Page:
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Inquiring minds want to know

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This is converted from a slideshow for ABEL Learning Connections Symposium - Fall 2013

Published in: Education, Technology

Inquiring minds want to know

  1. 1. Inquiring Minds Want to Know:Inquiring Minds Want to Know: What are the critical elements ofWhat are the critical elements of inquiry?inquiry? LC ConferenceLC Conference Sept 27, 2013Sept 27, 2013 ALL RESOURCESALL RESOURCES tech2learn.wikispaces.comtech2learn.wikispaces.com twitter: @brendasherrytwitter: @brendasherry email:email: brenda.sherry@ugdsb.on.cabrenda.sherry@ugdsb.on.ca website: brendasherry.comwebsite: brendasherry.com
  2. 2. Project-based Learning Inquiry-based learning Guided Inquiry Knowledge Building Problem-based Learning Open Inquiry Coupled Inquiry Structured Inquiry by tambakothejaguar on flickr
  3. 3. Active Learning
  4. 4. • Is it really inquiry? • What elements must I think about while planning? • How do I make sure everyone is learning? • What is the culture I need to build to ensure that successful inquiry happens ? Wondering...
  5. 5. John Dewey - 1938John Dewey - 1938 Learners draw meaning by connecting oneLearners draw meaning by connecting one experience to another and to the future, andexperience to another and to the future, and by collecting and by reflecting on andby collecting and by reflecting on and organizing the ideas that emerge from theorganizing the ideas that emerge from the experiences.experiences. What are the implications for ourWhat are the implications for our classrooms?classrooms? What is missing?What is missing?
  6. 6. Your top 5 elements of inquiry...
  7. 7. Common Inquiry Framework Tap into prior knowledge, background knowledge Generate intriguing problems and/or questions Develop a plan for investigation Select and analyze resources Organize info, draw conclusions and new understandings Share demonstrations of learning with others Reflect on process; Generate new questions
  8. 8. http://www.inquiryschools.net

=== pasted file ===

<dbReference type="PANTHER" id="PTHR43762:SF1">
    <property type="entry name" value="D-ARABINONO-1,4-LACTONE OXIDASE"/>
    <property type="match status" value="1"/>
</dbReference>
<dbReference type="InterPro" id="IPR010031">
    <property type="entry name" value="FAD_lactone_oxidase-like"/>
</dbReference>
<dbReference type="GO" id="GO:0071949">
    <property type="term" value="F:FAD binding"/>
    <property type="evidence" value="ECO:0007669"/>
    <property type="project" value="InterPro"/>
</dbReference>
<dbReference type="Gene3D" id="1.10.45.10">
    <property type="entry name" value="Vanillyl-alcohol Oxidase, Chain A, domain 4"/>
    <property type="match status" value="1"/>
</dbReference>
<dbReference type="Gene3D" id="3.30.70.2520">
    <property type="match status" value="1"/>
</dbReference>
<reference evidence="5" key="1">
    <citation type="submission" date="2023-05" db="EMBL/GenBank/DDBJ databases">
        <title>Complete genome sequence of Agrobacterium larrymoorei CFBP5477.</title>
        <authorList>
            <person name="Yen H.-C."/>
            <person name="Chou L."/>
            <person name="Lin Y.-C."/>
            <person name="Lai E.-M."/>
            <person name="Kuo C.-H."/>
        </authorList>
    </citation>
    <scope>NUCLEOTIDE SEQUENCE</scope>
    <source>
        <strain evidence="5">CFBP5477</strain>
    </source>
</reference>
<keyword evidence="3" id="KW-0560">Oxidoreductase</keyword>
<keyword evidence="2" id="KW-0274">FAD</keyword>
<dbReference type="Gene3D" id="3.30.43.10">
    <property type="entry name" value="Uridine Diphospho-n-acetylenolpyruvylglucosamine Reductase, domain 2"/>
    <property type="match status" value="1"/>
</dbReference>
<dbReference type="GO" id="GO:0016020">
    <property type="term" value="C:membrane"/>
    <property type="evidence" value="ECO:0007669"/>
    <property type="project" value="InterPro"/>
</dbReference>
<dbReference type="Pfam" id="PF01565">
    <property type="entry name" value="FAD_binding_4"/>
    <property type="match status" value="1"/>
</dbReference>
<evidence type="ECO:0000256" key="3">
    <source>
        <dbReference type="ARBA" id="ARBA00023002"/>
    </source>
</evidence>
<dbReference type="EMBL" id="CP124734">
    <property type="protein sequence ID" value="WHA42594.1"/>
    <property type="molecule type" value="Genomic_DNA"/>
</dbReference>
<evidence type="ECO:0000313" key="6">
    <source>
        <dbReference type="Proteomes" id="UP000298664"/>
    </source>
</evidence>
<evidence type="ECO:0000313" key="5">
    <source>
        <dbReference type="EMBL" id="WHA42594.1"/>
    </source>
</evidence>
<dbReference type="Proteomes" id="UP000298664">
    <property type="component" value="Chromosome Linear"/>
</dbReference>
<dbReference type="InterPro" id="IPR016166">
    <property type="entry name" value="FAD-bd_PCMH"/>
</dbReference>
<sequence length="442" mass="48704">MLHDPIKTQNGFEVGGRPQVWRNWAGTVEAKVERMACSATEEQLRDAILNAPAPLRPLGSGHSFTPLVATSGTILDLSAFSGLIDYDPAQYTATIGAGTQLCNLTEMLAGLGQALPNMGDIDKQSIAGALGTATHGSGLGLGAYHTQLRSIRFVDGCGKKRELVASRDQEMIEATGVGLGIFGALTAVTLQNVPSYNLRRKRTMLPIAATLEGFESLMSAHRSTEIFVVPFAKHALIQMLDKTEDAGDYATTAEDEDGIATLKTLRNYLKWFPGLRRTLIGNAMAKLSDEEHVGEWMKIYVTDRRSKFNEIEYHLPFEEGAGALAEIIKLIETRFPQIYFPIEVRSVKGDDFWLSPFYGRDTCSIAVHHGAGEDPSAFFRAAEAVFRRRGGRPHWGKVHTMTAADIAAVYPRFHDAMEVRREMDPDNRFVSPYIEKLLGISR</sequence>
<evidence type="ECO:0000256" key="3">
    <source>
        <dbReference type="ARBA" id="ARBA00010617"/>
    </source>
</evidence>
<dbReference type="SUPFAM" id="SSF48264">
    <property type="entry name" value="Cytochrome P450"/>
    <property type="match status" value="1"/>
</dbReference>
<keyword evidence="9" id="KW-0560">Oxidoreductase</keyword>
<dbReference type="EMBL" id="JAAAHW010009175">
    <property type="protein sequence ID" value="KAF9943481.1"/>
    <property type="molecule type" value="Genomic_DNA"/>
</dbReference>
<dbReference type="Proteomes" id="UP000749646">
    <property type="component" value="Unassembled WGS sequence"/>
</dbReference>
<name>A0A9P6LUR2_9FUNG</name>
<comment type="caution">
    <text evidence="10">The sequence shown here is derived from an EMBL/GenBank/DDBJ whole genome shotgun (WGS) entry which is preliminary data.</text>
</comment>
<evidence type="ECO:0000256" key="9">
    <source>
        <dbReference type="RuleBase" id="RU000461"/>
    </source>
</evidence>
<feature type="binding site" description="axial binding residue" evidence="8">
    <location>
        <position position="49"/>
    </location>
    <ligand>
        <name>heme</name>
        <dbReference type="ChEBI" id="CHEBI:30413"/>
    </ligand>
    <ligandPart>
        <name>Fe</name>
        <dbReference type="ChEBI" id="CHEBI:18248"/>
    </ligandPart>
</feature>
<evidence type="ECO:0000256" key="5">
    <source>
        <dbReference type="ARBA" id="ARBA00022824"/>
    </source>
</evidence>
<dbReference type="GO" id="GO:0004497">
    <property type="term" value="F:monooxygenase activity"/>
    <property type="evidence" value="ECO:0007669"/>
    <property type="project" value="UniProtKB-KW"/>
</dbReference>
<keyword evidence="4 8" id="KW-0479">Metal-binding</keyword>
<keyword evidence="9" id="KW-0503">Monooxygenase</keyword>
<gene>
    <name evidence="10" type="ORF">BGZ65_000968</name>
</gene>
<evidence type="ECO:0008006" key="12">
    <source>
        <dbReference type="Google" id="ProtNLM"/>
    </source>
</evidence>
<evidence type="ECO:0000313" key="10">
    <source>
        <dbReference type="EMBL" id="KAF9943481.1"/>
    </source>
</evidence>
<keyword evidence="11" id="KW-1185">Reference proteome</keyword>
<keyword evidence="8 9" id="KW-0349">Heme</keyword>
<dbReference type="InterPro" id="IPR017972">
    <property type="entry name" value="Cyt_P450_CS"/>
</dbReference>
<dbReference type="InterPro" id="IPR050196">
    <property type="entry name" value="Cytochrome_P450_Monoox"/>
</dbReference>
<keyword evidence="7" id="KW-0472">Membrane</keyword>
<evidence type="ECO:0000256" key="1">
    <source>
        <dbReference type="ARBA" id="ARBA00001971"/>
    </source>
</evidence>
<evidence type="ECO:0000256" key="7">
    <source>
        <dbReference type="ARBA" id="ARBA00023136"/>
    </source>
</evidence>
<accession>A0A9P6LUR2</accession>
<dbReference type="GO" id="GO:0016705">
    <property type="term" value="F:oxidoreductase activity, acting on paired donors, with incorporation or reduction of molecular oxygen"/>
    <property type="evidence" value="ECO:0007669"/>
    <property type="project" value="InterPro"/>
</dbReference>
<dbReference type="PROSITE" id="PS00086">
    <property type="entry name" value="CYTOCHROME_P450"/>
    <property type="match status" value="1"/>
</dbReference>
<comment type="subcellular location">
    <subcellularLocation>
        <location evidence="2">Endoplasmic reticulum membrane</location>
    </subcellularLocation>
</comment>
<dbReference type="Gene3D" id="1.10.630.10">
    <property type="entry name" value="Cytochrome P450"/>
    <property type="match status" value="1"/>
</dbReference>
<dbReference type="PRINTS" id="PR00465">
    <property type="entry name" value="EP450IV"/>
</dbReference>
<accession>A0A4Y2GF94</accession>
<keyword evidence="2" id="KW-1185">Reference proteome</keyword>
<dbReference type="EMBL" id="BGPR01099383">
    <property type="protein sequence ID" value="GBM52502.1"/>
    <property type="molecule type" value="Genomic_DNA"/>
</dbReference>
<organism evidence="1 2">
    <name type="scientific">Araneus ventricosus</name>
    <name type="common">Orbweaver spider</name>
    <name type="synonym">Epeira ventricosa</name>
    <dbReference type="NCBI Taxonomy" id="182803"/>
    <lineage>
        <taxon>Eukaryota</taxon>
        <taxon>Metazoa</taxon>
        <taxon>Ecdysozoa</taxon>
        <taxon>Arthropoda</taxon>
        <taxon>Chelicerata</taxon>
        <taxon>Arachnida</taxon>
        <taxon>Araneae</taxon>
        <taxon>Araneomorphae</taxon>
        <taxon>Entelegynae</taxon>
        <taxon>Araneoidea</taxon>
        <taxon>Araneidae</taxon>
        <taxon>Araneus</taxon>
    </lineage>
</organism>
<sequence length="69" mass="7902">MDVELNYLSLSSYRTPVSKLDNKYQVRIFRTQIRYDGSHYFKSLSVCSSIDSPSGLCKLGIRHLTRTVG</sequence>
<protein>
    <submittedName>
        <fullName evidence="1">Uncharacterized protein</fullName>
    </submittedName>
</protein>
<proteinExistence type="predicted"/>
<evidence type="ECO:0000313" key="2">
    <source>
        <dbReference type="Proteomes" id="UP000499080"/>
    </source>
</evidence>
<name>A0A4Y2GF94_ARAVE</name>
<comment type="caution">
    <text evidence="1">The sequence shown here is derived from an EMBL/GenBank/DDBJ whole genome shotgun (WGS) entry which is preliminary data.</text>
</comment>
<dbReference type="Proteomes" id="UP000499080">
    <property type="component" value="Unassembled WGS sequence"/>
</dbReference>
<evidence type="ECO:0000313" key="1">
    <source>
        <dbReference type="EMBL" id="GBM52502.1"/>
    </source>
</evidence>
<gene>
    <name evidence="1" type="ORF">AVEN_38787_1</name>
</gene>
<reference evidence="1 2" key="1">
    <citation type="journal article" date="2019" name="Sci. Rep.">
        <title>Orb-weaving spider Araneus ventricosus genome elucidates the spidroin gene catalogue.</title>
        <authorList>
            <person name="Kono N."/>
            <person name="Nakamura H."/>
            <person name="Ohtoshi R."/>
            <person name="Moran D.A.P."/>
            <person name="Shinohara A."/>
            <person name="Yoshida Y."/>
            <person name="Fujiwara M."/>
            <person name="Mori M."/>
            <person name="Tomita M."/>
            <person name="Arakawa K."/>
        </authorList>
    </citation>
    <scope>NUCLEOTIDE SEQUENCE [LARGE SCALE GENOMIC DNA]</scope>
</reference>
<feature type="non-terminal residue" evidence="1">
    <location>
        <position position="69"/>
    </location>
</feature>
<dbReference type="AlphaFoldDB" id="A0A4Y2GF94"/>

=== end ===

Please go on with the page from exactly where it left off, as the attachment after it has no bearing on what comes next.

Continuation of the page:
9. 9. What is PBL?What is PBL? From the Buck Institute atFrom the Buck Institute at www.bie.orgwww.bie.org focuses on the central concepts andfocuses on the central concepts and principles of a disciplineprinciples of a discipline involves students in problem-solvinginvolves students in problem-solving investigations and other meaningful tasksinvestigations and other meaningful tasks allows students to work autonomously toallows students to work autonomously to construct their own knowledge, andconstruct their own knowledge, and culminates in realistic products.culminates in realistic products.
  10. 10. What is PBL?What is PBL? (cont(cont’d)’d) George Lucas Educational Foundation at Edutopia.orgGeorge Lucas Educational Foundation at Edutopia.org is curriculum fueled and standards basedis curriculum fueled and standards based asks a question or poses a problem that eachasks a question or poses a problem that each student can answerstudent can answer asks students to investigate issues and topicsasks students to investigate issues and topics addressing real-world problems whileaddressing real-world problems while integrating subjects across the curriculumintegrating subjects across the curriculum is a method that fosters abstract, intellectualis a method that fosters abstract, intellectual tasks to explore complex issues.tasks to explore complex issues.
  11. 11. What is PBL?What is PBL? (cont(cont’d)’d) Linda Darling-HammondLinda Darling-Hammond PBL involves completing tasks that typically result in a realisticPBL involves completing tasks that typically result in a realistic product, event, or presentation to an audience.product, event, or presentation to an audience. central to the curriculumcentral to the curriculum organized around driving questions that lead students toorganized around driving questions that lead students to encounter central concepts of a disciplineencounter central concepts of a discipline focused on a constructive investigation that involves inquiryfocused on a constructive investigation that involves inquiry and knowledge buildingand knowledge building student-driven, in that students are responsible for makingstudent-driven, in that students are responsible for making choices &for designing &managing their workchoices &for designing &managing their work authentic, by posing problems that occur in the real world andauthentic, by posing problems that occur in the real world and that people care aboutthat people care about